A Neural Model of How the Brain Computes Heading from Optic Flow in Realistic Scenes
Browing, Andrew N.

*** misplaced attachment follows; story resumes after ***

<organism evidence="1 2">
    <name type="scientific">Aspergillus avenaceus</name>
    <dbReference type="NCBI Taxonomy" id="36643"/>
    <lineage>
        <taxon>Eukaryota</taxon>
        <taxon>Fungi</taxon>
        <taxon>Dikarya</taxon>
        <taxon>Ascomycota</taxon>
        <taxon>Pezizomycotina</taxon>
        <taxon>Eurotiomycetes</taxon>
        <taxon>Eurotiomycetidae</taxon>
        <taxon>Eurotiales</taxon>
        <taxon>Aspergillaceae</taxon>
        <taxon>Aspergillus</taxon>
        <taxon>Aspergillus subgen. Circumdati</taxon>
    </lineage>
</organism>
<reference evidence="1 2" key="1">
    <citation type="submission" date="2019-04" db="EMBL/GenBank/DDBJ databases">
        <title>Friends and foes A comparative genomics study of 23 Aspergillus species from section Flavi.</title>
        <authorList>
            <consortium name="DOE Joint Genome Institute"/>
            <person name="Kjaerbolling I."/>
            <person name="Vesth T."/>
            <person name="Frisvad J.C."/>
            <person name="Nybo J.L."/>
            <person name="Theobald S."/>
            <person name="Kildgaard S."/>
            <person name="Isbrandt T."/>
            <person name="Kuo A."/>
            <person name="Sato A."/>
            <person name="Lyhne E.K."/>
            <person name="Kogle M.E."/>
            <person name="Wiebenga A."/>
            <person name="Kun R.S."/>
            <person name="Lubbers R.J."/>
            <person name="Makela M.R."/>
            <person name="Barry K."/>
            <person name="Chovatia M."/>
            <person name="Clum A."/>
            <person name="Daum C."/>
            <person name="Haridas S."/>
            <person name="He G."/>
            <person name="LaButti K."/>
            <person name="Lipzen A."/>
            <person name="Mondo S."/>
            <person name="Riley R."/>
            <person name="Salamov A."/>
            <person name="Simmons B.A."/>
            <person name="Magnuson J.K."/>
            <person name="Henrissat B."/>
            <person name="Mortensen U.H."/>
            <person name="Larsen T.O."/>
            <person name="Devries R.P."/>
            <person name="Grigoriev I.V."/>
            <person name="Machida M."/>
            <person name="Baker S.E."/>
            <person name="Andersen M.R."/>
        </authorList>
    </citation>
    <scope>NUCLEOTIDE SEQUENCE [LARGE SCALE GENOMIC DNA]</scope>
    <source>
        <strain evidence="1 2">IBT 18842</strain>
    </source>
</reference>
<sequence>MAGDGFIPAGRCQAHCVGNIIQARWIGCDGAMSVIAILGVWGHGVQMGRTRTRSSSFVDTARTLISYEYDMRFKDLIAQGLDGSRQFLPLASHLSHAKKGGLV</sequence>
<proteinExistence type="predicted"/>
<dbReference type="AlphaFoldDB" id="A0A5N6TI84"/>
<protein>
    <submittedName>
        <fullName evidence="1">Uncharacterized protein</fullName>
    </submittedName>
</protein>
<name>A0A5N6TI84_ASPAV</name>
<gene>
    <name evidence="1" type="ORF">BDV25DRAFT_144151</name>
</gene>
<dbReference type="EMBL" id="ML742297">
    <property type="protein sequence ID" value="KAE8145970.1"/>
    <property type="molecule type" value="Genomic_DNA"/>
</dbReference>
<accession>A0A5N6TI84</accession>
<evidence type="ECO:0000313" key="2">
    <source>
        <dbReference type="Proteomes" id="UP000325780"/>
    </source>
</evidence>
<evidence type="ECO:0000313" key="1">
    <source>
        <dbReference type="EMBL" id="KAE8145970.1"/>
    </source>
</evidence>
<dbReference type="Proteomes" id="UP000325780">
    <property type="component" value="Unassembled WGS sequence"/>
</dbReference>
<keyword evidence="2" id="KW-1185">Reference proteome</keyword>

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Animals avoid obstacles and approach goals in novel cluttered environments using visual information, notably optic flow, to compute heading, or direction of travel, with respect to objects in the environment. We present a neural model of how heading is computed that describes interactions among neurons in several visual areas of the primate magnocellular pathway, from retina through V1, MT+, and MSTd. The model produces outputs which are qualitatively and quantitatively similar to human heading estimation data in response to complex natural scenes. The model estimates heading to within 1.5° in random dot or photo-realistically rendered scenes and within 3° in video streams from driving in real-world environments. Simulated rotations of less than 1 degree per second do not affect model performance, but faster simulated rotation rates deteriorate performance, as in humans. The model is part of a larger navigational system that identifies and tracks objects while navigating in cluttered environments.